Our little one, who is now 10 months old, seems to have got his eating sorted after a stubborn start. We started weaning around the World Health Organization’s recommended 6-month mark, using a mix of spoon feeding and baby-led weaning (more on that in later post). Since then, it has seemed apparent that some things have gone down better than others: scrambled eggs, yoghurt, cheese, toast, chicken, bananas and strawberries were all early hits, while broccoli, tomatoes and beef were swiftly rejected.
He seems to have developed an appetite for some foods after a unsure start, such as cucumber, carrot and apple. And this brought to mind a Naked Scientists podcast from a few months ago, which featured an interview with Marion Hetherington, Professor of Biopsychology at the University of Leeds, on children’s appetite and eating behaviour.
- A developing foetus can encounter tastes and odours derived from the mother’s diet and toxins from the environment, and this may affect later food preference.
- Babies fed with breast milk are exposed to a greater variety of flavours than are formula-fed babies, and this can mean they are more willing to try new tastes.
- Babies are primed to accept sweet tastes from birth, whereas bitter tastes are rejected. This means that we have to learn to like bitter foods but not sugary foods.
- Parents may need to try their baby 8-10 times with a new flavour before the child will accept it, so parents shouldn’t give up after the usual 2-3 times. Also, there may be a sensitive period between 6-9 months in which to introduce new flavours and textures, after which it becomes harder for the child to accept a new food.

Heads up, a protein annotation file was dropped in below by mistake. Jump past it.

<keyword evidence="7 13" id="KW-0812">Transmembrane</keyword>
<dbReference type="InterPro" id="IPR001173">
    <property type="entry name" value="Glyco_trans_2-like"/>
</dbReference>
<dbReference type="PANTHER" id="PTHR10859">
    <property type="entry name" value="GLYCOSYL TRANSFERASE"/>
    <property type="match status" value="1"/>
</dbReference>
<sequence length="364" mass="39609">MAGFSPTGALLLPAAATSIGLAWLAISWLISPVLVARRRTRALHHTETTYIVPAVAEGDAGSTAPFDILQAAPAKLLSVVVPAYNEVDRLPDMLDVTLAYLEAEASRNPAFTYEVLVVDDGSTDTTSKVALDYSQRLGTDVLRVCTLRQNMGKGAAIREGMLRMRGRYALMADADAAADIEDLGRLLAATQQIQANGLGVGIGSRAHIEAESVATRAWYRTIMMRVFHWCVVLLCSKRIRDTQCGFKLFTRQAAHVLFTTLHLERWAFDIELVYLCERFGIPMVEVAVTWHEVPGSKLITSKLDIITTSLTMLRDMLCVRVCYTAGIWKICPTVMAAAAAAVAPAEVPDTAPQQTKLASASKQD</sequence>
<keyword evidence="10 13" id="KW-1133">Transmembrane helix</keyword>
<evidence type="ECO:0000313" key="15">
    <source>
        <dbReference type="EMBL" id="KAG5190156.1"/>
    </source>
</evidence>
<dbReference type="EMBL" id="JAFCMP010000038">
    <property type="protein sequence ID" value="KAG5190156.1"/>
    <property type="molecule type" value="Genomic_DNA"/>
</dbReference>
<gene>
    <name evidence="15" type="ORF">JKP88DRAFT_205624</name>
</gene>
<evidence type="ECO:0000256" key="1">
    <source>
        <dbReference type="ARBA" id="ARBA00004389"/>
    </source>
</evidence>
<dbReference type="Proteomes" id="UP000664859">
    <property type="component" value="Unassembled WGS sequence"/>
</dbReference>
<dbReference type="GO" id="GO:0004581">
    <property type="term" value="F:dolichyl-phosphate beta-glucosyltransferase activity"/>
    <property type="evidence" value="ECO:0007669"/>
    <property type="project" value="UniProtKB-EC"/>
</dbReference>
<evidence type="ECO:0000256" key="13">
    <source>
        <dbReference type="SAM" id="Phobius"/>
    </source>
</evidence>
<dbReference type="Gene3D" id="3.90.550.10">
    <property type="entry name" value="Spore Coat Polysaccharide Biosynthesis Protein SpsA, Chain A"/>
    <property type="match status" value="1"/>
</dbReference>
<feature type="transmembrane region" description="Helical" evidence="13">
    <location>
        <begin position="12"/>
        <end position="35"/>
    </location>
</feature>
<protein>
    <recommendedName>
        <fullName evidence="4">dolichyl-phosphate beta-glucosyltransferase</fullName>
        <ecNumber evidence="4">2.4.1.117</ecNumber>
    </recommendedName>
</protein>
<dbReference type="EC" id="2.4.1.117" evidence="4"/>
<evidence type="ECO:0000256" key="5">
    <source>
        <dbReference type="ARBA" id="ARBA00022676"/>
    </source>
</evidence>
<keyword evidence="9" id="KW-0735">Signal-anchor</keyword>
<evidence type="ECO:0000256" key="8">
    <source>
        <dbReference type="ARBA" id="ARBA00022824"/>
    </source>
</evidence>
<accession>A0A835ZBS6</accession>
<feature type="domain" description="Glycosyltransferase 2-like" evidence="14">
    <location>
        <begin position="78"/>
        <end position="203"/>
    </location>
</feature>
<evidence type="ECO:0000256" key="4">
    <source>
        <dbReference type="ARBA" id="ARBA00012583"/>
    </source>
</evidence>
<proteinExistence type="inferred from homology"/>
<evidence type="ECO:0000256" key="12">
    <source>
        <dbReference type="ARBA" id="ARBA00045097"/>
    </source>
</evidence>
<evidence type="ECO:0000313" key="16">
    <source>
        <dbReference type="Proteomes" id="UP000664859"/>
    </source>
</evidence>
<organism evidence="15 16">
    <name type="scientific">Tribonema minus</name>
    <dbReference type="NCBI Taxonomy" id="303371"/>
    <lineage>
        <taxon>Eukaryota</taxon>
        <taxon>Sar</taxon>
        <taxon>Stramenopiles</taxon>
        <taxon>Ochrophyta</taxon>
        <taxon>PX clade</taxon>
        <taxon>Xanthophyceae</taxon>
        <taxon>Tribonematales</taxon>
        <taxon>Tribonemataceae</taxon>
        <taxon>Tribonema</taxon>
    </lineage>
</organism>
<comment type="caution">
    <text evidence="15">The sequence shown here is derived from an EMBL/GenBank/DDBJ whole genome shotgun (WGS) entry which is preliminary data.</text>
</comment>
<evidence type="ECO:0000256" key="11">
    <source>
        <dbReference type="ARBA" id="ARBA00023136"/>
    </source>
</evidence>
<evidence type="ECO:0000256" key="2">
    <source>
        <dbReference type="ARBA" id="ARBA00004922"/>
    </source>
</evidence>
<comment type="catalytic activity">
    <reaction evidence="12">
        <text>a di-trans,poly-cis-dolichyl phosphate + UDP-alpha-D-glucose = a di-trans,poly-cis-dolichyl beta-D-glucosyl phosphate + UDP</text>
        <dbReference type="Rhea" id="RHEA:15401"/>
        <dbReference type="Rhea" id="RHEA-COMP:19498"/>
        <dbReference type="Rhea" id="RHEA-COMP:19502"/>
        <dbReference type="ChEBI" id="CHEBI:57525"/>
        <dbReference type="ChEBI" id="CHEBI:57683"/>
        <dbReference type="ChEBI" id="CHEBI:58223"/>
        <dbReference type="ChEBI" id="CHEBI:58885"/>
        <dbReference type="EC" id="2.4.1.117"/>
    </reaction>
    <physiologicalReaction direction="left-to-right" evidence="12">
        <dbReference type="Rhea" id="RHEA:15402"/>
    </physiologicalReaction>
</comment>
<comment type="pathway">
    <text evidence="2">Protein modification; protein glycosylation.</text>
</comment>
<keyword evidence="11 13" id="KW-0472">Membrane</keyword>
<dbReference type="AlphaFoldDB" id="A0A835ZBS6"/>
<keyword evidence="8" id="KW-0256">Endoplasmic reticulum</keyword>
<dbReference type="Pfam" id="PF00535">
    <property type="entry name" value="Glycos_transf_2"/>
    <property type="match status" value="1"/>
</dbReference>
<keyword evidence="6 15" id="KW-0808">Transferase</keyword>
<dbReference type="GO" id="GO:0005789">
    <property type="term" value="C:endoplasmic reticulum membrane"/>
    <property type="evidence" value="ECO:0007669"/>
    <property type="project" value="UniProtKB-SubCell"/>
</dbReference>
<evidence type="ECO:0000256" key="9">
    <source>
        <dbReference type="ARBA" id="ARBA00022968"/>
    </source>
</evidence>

- If a child of school age is fussy about trying new foods, then using rewards and social praise is an effective way of persuading them to test new tastes.
- Setting healthy eating preferences early on is best to keep healthy eating going into childhood. Even if eating habits go awry in teenage years, many return to their early healthy eating habits as adults.
I thought this raised some interesting points, such as the persistance needed to introduce new tastes during a sensitive time window, and was worth highlighting.
It’d be interesting to know how these environmental factors interact with genetically influenced preferences, such as whether early exposure to broccoli, sprouts or cabbage can moderate the repulsion certain people have towards a compound in those foods. It has been suggested that ageing, smoking or illness may modify this genetically based food preference, and so it would be intriguing to know whether child eating behaviour did so too.